Monday, April 25, 2016
New York Rangers, end of an era?
By Steve Kallas (posted by Rick Morris)
Well, the Rangers went out with a whimper, not a bang, in the 2016 Stanley Cup playoffs. They lost in five games to the hottest team in the NHL, the talent-laden Pittsburgh Penguins.
As we look back over the last few years, and look forward to the future, the question has to be asked: Has this group of Rangers peaked as Stanley Cup contenders?
IS IT ALL ABOUT THE GOALIE?
For most of the history of the NHL, your team has always had a chance to win the Cup if they could just make the playoffs and have the hot goaltender lead them to the promised land. Unlike the NBA, where eighth seeds virtually never have a chance to win their first series, let alone a championship, the NHL (like it or not) gives that lower seed a chance when they ride the hot goalie and can even win a Cup coming from nowhere.
Which brings us to Henrik Lundqvist. Still one of the best goalies in the world, he’s probably been in the top three or top five goaltenders for about a decade. He came on the NHL scene in the 2005-06 season as a guy who was fighting for a starting job. But after winning the gold medal for Sweden in February 2006, Lundqvist became an international star and, soon thereafter, an NHL star.
Lundqvist, over the years, has been a supreme goaltender for the New York Rangers. But he’s put in a lot of years, a lot of time, a lot of games and, especially, a lot of high tension, close playoff games. Back in the 2013 playoffs, John Tortorella’s last year as the Ranger coach, Lundqvist put on a performance for the ages, shutting out the great offensive Washington Capitals in both games six and seven, which propelled them to a series against the Boston Bruins.
Against the Bruins, I thought Lundqvist played great but the Rangers were eliminated in five games (see “If Your Goalie Stands on His Head and You Still Lose, Then What?” at SteveKallas.com, May 28, 2013). At the time, there was such frustration in Lundqvist’s voice (after the game 1 OT loss, Lundqvist famously said, “Can I score? No.”), there was a thought that he might not stick around long term as a Ranger.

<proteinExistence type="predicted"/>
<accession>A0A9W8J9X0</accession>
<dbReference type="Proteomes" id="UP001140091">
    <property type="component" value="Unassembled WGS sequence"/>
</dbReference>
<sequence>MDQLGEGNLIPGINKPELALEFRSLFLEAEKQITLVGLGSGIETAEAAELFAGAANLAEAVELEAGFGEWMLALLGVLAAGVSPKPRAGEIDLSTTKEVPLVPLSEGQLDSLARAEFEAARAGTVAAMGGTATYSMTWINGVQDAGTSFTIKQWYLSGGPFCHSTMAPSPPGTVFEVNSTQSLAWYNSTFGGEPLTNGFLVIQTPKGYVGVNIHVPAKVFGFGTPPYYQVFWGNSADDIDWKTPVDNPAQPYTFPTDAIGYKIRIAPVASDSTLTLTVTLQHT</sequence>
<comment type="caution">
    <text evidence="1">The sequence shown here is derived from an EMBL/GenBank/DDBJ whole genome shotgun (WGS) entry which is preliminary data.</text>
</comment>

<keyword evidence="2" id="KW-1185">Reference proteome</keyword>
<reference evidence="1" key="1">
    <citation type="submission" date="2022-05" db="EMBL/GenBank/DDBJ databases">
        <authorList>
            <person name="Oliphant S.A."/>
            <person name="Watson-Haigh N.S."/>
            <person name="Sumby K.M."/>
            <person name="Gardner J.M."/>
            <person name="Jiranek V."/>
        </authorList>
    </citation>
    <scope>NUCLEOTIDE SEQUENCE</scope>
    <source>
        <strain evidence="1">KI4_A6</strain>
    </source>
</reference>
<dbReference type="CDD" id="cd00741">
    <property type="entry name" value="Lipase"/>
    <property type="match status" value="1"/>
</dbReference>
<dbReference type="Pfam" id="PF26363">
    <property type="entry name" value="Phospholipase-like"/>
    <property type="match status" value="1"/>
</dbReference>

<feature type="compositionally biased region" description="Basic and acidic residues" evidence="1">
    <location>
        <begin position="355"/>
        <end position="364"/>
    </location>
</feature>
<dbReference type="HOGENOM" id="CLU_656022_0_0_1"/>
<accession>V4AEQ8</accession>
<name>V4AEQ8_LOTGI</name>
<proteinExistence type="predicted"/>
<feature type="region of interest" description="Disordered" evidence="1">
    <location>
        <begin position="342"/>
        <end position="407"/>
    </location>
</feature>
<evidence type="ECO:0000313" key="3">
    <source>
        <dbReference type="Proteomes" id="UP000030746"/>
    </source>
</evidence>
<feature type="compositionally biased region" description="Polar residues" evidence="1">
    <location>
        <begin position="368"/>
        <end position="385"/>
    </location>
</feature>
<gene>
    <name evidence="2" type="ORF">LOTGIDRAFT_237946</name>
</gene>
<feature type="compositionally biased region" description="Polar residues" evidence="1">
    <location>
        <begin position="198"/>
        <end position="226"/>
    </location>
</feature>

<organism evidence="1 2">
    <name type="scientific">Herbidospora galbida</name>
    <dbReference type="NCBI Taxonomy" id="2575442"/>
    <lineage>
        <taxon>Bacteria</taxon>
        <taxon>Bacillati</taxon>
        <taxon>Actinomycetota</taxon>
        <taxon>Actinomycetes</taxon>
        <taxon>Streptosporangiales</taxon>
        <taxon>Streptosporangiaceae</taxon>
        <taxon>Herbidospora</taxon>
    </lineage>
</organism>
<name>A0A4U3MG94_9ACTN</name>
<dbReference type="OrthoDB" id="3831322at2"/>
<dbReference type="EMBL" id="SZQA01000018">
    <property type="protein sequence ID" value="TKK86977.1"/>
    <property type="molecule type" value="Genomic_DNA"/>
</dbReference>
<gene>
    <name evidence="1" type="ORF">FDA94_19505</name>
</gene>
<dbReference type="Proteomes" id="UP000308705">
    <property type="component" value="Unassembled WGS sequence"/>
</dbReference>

Of course, Tortorella wound up leaving and Lundqvist would eventually sign a long-term contract. The milder (certainly by comparison to Tortorella) Alain Vigneault came in and the Rangers made their run to the Cup Finals, only to lose to the much bigger and stronger LA Kings.
THE GOALIE IS HUGE BUT IT’S ABOUT MORE THAN THAT
While nobody will argue that the goaltender and his play are almost always the key factor in a big playoff run, this Ranger team needs more than that. If anything, this year showed the holes in a Ranger defense that has been very good in recent years. In addition, the scoring is simply not there. When the Rangers went into the playoffs last year, the question was, “Who’s going to score?” When the Rangers went into the playoffs this year, the question was, “Who’s going to score?”
And frankly, when (if?) the Rangers go into the playoffs next year, the question will be, “Who’s going to score?”
The answer still isn’t clear.
In the 2014 run to the Cup Finals, the in-season acquisition of Martin St. Louis was the sniper the Rangers needed but didn’t have as he scored eight goals and seven assists for 15 ponts. But a year later, after having a poor season (and only one goal in the playoffs), St. Louis retired. Also, in 2014, the second leading goal scorer in the playoffs for the Rangers was the mercurial Carl Hagelin with seven goals. Today he’s gone (but not forgotten).
Those two are no longer here and were the offensive keys to a Cup run. Has anyone taken their place?
WHAT ABOUT THE “BELL CURVE” FOR THE NEW YORK RANGERS?
Back on December 26, 2015, I was fortunate to do a sports talk shift on WFAN. During that time, I received a fascinating hockey call from Dante from Brooklyn, asking me if the Rangers had peaked in 2014. I told him that, much that I hoped I was wrong, I thought they had (for the full seven-minute call, go to SteveKallas.com and click on the 5 AM hour – it’s five minutes in and worth a listen).
So you can look at the “bell curve” of the Rangers – lost in the conference semis to the Bruins in 2013, lost in the Cup Finals to the Kings in 2014, lost in the conference finals to the Lightning last year and lost to the Penguins in the first round this year. That’s not promising for next year, certainly if winning the Cup is your goal (which it always is).
SO, WHERE DO WE GO FROM HERE?
Well, is Henrik Lundqvist still the answer? It says here that he is but he seems to be showing the same frustration he showed a few years ago against the Bruins. Lundqvist, pulled from the last two playoff games (and giving up 15 goals while not finishing two games – his worst playoff performance since his rookie year against the Devils), frankly stated, “I think the last two games I just didn’t have it in me to make the difference.”
Frank, but scary. He also said, “In the second period, it was a feeling of embarrassment to give up that many goals, but also a sense of hopelessness.”
It says here Lundqvist is the guy. Offensively, the Rangers need a sniper, a guy who can score in the regular season and the playoffs.
The biggest question mark, surprisingly, is on defense. Are they too old, too many miles, too many concussions, too many injuries? They need health and help.
The King can do a lot. But he can’t do it all.